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Using Process Maps

A process map provides a top level overview of all the business processes and how they interact. Have a look at our example process map.


What is a 'Process Map'?

A Process map is a diagram showing a sequence of processes or steps in a process.

It's a really good way to provide a high-level overview of the processes that make up your business management system.

An overview process map can help new staff get an idea of how your business works, helps your auditor quickly understand your management system, and will satisfy the requirement in clause 4.4 of any of the ISO management system standards for 'processes needed' and 'interactions'. The wording varies a bit between the standards - here's what is says in ISO 9001:

The organisation shall determine the processes needed for the quality management system and their application throughout the organisation, and shall ...
b) determine the sequence and interaction of these processes; ...

An example process map

The ISO 9001:2015 standard includes a generic model of a process-based quality management system based on the PDCA cycle(Plan - Do - Check - Act/Adjust). Our example process map follows a similar structure.

This example shows the processes in a simple manufacturing business. It can easily be modified for service based companies or expanded to include safety, environmental, or other compliance related processes.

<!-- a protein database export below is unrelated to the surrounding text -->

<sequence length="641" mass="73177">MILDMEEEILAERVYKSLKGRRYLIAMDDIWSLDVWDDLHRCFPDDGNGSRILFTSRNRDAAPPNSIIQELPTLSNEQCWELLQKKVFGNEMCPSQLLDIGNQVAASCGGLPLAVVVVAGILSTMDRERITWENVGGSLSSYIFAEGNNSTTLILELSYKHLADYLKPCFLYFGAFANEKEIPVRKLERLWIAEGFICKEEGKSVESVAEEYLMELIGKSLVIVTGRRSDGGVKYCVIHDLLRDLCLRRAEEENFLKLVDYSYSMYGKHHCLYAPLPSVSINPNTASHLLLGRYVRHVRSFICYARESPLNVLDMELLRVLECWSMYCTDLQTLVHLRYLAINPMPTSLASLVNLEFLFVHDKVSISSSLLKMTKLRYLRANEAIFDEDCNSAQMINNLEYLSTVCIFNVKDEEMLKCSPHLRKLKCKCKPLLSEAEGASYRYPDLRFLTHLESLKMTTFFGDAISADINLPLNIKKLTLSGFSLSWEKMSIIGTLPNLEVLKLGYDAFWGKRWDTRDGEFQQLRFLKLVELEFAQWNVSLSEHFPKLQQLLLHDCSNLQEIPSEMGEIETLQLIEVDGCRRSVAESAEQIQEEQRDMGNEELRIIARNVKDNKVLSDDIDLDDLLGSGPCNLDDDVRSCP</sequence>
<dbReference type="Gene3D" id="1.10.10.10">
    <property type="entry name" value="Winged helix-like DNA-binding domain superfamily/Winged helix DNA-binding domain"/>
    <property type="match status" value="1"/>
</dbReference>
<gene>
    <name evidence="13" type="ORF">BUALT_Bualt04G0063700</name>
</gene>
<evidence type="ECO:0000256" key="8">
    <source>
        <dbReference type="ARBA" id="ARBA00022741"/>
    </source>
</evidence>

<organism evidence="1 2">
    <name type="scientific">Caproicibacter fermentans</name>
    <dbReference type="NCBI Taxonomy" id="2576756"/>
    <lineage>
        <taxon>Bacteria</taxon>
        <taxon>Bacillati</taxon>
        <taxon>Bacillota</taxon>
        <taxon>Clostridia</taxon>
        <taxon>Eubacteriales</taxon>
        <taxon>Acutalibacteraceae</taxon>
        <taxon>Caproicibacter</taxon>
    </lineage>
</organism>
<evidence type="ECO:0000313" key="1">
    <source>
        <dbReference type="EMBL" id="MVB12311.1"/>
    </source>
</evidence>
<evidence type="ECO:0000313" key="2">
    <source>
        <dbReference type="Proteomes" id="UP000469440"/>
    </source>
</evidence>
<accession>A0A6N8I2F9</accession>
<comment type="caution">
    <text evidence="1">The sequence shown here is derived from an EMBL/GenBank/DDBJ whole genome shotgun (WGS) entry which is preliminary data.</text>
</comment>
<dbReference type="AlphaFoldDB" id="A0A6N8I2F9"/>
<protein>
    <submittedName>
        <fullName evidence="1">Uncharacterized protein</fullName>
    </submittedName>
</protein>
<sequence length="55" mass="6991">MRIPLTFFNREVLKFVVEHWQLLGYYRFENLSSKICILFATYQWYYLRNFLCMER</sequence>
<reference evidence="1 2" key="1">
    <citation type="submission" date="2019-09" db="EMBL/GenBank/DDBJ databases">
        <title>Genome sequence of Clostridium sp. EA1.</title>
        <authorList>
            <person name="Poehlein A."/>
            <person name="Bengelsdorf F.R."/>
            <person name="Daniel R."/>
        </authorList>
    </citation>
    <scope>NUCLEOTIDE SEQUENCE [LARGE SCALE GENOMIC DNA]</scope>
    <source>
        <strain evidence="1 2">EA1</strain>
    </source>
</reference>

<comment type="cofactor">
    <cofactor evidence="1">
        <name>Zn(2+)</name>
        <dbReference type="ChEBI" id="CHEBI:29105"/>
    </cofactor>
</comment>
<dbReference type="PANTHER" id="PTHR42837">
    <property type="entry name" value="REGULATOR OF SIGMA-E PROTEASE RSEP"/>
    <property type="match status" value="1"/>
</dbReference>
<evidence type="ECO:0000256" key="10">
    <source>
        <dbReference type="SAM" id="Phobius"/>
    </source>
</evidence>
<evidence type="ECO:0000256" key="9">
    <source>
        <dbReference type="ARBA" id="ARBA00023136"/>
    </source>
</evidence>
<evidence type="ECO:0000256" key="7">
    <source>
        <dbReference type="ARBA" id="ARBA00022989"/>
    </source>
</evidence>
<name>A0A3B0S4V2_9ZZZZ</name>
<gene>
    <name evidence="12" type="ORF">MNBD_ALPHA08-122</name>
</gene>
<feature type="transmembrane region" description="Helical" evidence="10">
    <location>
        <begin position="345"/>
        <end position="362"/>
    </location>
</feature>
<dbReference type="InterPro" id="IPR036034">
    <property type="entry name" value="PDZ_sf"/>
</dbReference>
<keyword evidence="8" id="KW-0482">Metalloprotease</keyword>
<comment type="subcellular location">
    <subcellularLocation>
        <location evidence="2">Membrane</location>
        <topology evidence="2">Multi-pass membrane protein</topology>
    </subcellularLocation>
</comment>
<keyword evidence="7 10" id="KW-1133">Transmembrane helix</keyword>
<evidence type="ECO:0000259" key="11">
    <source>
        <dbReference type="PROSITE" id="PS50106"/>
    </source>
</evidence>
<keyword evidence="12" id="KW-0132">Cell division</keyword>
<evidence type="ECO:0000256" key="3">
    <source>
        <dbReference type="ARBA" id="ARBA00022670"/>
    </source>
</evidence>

Each box in the diagram corresponds to a business process.

The details for each process would be contained in other documents and you might have separate procedures for each process, or collect several together in one document - like an 'Operations Manual' for the centre 'Operations' section.

Process Map for Quality System

It's a bit like a pictorial version of the contents page of a quality manual (but better!).

A process map showing an overview of a management system will need to include:

  • planning processes
  • resource management - people, equipment, and infrastructure
  • operations processes - purchasing from suppliers, work scheduling, production, customer services, subcontractor control, product delivery, service delivery, etc
  • support processes - document control, records management, equipment calibration, training
  • measurement, analysis and improvement - customer complaints, audits, corrective and preventive actions, system review.

You don't have to use process maps to be compliant with ISO 9001, but they are a very effective tool for the job.

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